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Climate change and national security

The military has been a leader in conservation efforts.

Your editorial "The danger of climate denial" (May 22) offered a dismal forecast, yet some people continue to deny that climate change is real or that it is caused at least in part by human activity.

It's significant that President Barack Obama raised the issue at the Coast Guard graduation ceremony last week when he warned that the Pentagon is concerned that climate change poses immediate risks to our national security that we must act on.

The Navy has been a leader in addressing climate change through conservation in the Chesapeake Bay watershed. The Chesapeake Conservancy, based in Annapolis, partners with the Navy as it invests in conserving land to adapt to sea level rise in Norfolk and Hampton Roads as well as along the Nanticoke River in Maryland, which runs under the primary flight path for aircraft out of the Naval Air Station-Patuxent River.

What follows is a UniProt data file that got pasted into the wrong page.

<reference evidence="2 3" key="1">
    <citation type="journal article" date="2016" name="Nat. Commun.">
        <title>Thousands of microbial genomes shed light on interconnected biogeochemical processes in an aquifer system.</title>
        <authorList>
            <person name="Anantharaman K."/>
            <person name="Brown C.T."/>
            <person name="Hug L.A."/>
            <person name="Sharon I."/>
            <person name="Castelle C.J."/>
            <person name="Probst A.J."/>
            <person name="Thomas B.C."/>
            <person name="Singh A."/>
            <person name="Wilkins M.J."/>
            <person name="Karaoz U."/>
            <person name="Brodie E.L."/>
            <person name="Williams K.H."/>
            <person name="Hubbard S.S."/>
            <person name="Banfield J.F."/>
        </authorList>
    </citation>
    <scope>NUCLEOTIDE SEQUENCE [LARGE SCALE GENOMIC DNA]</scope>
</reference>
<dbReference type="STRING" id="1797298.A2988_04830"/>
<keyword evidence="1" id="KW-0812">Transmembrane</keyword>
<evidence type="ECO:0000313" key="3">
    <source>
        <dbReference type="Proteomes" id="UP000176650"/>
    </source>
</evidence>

Last month, the departments of agriculture, defense and the interior designated the Nanticoke River and surrounding land as a Sentinel Landscape. This designation opens doors to preserve agricultural lands, restore wildlife habitat and protect the landscape views from the Captain John Smith Chesapeake National Historic Trail. It also assists military readiness by protecting test and training missions conducted by adjacent military installations.

I applaud the Department of Defense and The Sun's editorial staff for understanding that defending the country and defending the environment go hand-in-hand.

Joel Dunn, Annapolis

The writer is president & CEO of the Chesapeake Conservancy.

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